nobility of his character. We recall with gratitude his gracious acceptance of our invitation to preach our Baccalaureate sermon, and his sympathetic understanding of the many problems that were then perplexing us. From that time to this he has held a peculiarly tender place in our affections. OLIVE SPRAGUE COOPER, Secretary of the Class.

From the Consul-General of Japan It is with deep grief that I learn in this morning's paper of the death of your distinguished father, Reverend Dr. Lyman Abbott. His passing is an irretrievable loss not only to your country, but also to the rest of the world.

K. KUMASAKI, Consul-General.

From the Federal Council of

May I share with you and yours the loss of your honored father, and the gratitude we all feel for his long service to the Church and to the world. From my Theological Seminary days until his death he has been a guide and counselor to me. CHARLES S. MACFARLAND, General Secretary.

From the Massachusetts Agricultural College

I should like to express to you a word of tribute to your father. I began taking the "Christian Union" immediately after my college days, and then The Outlook, and for many years I think I got a more complete appreciation of public questions, viewed from the ethical and religious standpoint, as well as perhaps more inspiration with respect to a sane attitude on questions theological, than from any other one source. Dr. Abbott was a great personality and a great influence.


From Tuskegee Institute

The teachers and students of Tuskegee Institute sorrow with you and your family. Dr. Abbott gave freely of his time and great wisdom to the betterment of humanity, and his passing is a great loss.

WARREN LOGAN, Acting Principal.

From the Minister of the Brick Presbyterian Church, New York Your father has been one of the notable witnesses in our day for a whole and strong Christianity. No one can estimate his influence. . . . I think this morning with gladness of the hours I had with him at Silver Bay two years ago. He was so generous in his appreciation of what I said, and so helpful in talking it over with the college girls. They questioned me one morning about immortality, and it was a relief and a joy to turn it over to him. He answered in a way that I know will make a dif ference forever in their thoughts and

feelings. Perhaps the best thing one can say is that it is actually easier to think of him as still alive, than as dead. So he goes on proving that eternal life to which he was so consistent and joyous a witness. WILLIAM P. MERRILL.

From one of the founders of the Boy Scout Movement

It is with a keen sense of sorrow that I read in this morning's paper the death of my old friend, your distinguished father. It was your father who always had a cordial greeting for me, and a sympathetic ear for all my whims and fancies. Won't you give to your brothers my sincerest sympathy and affectionate regard, and say to them that the privilege of having such a splendid father must, in a measure, comfort them now that he has crossed the Great Divide to join his friend, Theodore Roosevelt, where I doubt not they both await the coming of the rest of us.


From the President of the University of Virginia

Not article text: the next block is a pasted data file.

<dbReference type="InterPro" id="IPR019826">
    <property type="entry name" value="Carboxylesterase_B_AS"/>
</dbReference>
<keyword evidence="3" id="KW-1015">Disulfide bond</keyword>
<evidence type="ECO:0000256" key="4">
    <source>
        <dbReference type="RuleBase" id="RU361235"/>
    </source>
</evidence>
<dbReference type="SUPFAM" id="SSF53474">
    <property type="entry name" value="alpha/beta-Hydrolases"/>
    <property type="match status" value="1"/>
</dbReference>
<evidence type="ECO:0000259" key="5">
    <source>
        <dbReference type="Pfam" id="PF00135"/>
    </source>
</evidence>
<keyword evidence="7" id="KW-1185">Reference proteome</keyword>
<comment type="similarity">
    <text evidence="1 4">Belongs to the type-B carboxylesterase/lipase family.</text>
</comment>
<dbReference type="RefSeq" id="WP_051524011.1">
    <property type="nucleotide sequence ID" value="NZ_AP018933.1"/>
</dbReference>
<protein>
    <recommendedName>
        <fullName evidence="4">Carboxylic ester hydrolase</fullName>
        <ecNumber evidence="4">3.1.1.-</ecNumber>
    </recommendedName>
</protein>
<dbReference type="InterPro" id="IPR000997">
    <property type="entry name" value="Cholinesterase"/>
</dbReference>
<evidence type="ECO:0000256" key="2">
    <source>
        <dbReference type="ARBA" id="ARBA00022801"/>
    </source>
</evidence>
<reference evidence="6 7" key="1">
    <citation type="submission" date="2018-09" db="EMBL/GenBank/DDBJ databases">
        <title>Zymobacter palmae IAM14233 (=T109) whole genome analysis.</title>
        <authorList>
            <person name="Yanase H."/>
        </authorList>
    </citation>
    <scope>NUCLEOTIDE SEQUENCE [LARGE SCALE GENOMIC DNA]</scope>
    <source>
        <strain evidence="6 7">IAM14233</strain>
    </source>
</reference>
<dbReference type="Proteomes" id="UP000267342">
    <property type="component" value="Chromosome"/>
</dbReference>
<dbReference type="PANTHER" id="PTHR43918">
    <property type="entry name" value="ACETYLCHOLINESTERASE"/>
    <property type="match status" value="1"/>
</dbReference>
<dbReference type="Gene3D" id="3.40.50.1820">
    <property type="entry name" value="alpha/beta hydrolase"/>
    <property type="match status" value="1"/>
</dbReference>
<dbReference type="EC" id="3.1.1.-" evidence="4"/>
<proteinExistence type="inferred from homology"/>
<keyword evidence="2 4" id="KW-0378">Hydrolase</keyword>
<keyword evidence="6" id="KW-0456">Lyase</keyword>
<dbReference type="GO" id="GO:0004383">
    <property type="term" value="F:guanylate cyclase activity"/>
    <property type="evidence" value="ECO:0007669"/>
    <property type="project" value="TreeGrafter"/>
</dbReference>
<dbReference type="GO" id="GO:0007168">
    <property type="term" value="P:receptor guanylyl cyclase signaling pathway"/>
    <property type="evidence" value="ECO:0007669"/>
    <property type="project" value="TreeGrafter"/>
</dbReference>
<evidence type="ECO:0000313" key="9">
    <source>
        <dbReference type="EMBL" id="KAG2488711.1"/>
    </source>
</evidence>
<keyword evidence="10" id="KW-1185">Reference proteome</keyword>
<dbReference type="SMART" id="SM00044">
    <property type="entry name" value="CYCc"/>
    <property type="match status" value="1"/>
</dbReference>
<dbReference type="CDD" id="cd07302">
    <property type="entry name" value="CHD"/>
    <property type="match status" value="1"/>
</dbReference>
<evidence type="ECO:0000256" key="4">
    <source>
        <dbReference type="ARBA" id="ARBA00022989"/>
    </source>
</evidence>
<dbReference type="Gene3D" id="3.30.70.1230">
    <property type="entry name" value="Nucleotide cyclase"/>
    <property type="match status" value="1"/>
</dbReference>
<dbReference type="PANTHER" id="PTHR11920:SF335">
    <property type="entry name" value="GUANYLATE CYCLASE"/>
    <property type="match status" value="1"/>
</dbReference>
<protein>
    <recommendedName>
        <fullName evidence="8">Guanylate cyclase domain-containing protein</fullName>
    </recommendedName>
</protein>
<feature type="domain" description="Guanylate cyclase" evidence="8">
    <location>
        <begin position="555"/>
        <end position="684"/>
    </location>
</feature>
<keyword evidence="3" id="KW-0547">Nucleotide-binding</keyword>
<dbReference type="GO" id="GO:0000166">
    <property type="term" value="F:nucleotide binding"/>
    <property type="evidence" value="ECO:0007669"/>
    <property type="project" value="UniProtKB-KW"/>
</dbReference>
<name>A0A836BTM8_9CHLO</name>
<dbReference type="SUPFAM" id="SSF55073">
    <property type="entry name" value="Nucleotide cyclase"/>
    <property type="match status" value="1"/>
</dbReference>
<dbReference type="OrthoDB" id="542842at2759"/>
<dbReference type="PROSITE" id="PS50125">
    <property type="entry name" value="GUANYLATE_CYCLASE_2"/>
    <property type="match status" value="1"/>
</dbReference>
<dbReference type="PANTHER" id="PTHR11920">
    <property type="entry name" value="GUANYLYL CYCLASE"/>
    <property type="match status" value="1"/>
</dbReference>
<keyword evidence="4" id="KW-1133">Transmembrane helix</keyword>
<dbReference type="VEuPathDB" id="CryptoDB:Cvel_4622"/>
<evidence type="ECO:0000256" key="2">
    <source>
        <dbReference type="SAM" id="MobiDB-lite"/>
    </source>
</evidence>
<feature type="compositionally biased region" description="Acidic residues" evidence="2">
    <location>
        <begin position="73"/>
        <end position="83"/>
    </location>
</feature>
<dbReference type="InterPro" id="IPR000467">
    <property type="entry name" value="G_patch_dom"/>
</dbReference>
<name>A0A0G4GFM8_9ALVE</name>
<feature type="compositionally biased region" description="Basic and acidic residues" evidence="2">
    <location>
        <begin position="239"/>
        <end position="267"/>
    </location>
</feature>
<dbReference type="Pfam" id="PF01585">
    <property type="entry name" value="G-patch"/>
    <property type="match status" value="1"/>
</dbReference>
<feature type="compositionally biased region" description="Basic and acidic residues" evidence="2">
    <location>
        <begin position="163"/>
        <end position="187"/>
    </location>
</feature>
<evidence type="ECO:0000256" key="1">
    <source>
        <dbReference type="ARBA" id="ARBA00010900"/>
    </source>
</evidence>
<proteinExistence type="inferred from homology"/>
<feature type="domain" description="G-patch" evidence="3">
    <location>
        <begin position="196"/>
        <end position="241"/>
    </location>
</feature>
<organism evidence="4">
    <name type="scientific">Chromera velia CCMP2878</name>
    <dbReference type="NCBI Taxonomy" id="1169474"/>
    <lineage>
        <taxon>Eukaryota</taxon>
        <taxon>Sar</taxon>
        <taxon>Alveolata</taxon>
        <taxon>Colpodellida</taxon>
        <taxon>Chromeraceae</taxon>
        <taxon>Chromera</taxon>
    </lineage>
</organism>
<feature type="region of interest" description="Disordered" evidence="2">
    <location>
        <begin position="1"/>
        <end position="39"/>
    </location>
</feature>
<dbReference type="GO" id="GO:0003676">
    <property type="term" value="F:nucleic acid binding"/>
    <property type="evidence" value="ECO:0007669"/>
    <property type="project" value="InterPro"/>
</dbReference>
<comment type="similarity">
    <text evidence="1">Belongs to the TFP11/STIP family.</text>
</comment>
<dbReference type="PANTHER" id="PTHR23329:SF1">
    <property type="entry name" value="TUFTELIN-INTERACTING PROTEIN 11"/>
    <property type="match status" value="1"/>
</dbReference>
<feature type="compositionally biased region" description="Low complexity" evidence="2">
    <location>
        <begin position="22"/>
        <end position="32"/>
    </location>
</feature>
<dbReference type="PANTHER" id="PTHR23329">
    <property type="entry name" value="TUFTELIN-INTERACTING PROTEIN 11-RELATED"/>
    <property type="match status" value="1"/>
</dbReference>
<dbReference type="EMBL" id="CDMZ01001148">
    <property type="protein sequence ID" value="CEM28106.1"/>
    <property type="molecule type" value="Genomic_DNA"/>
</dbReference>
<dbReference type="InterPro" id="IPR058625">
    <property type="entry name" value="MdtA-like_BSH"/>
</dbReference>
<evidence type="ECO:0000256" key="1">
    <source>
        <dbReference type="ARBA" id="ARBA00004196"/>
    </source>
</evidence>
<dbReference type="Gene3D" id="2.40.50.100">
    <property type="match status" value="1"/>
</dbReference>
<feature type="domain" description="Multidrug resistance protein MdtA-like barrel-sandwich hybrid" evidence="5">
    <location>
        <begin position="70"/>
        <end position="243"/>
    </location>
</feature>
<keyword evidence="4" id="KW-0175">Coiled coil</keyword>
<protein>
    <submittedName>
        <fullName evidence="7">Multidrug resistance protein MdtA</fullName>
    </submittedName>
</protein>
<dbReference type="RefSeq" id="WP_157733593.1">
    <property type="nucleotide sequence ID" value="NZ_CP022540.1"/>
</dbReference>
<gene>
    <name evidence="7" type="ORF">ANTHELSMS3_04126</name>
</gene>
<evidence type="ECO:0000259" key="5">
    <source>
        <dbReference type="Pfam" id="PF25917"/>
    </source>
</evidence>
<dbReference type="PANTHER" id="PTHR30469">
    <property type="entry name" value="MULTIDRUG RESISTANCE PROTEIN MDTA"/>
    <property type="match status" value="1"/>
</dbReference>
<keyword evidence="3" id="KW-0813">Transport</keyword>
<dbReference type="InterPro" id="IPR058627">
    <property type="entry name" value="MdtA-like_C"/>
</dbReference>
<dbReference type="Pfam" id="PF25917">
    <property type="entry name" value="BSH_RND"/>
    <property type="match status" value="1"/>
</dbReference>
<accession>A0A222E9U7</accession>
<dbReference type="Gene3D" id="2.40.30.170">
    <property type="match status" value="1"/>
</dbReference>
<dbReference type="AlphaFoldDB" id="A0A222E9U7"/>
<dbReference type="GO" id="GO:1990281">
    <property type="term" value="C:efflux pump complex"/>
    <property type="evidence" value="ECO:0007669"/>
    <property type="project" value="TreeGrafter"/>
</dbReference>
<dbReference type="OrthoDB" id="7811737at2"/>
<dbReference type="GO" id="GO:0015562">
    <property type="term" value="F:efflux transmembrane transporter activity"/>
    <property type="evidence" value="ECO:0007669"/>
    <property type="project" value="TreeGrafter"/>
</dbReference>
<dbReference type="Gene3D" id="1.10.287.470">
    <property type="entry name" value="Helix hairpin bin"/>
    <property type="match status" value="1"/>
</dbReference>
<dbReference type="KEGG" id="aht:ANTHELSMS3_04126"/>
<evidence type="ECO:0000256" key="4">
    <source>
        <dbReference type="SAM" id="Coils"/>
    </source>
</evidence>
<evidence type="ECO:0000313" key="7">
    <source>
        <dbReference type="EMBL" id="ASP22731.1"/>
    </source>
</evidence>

I am saddened by the thought that your father's great life is ended; I am proud that he was my friend.


From the Consul-General of France

I myself am not only losing a very sincere friend, but France as well will deeply regret the loss of one of her most faithful and ardent followers, who never failed to lend her a helping hand in her hours of need. When I decorated Dr. Lyman Abbott not long ago with the Legion of Honor, I little thought that he would have such a short time in which to enjoy this mark of recognition from France for the many services which he rendered her. GASTON LIÉBERT,

From the Mayor of Sioux City, Iowa When I went to Yale, after I had been there just long enough to see some of the demoralizing surface of student life, and not long enough to have penetrated to the real inner spirit of things, your father delivered an address which promptly brought me to my senses again, and set me on my feet intellectually and morally. After that for ten or fifteen years I suppose I read practically everything he wrote. In recent years I have been helped and exalted by the unfaltering vitality of his intellect and spirit with advancing years.

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great interest and inspiration at Waterbury, Connecticut. It came to me at a time when I needed just such a forwardlooking message as he gave. I have heard him repeatedly since and entertained for him a respect which amounted to reverence. WALLACE BUTTRICK.

From the former President of Yale University

Your father had reached the fullness of years in such a glorious fashion and was doing such work till near the very end that the public will not feel the sadness of his going; but for those like Mrs. Hadley and me who knew him, and knew how much greater he was than the things which he did could ever show, cannot help trying to tell you how much we cared for him, and how much better his presence made our world to live in. ARTHUR T. HADLEY,

From the President of Hobart

I wish to acknowledge the great debt I owe as a man and as an educator to your father as one of the greatest teachers of the greatest things I have ever known. MURRAY BARTLETT.

From Professor Edward C. Moore, of Harvard University

No one ever rendered a greater service to the University as a member of the Board of Preachers through a long period, eighteen years, if I remember rightly, and no one ever rendered greater service to me personally. My acquaintance with your father dates from 1881, when I first went to New York as a student, and there has been no time in these forty years when I have not reckoned him among my wisest and most faithful counselors.


From ex-Secretary Redfield

A fine and finished life was his-a record of many-sided service. I prefer to think of him as a spiritual force, an illuminating thinker, a refining and inspiring power. For him "the fever of life is over" and his work is done. Done, I mean, in the sense of accomplishment, but not in the sense of having ended, for it goes on fruitful to-day and to bear fruit in coming days.


From the Secretary of State Permit me to express my deepest sympathy in the loss of your 'ather. There is no one with whom I have been brought in contact who has more completely realized to me the ideal of the Christian sage, and there is no one I have known who has had a more beneficent influence. His life has been one of rare beauty and distinction, and his death is an irreparable loss to the Nation. CHARLES E. HUGHES.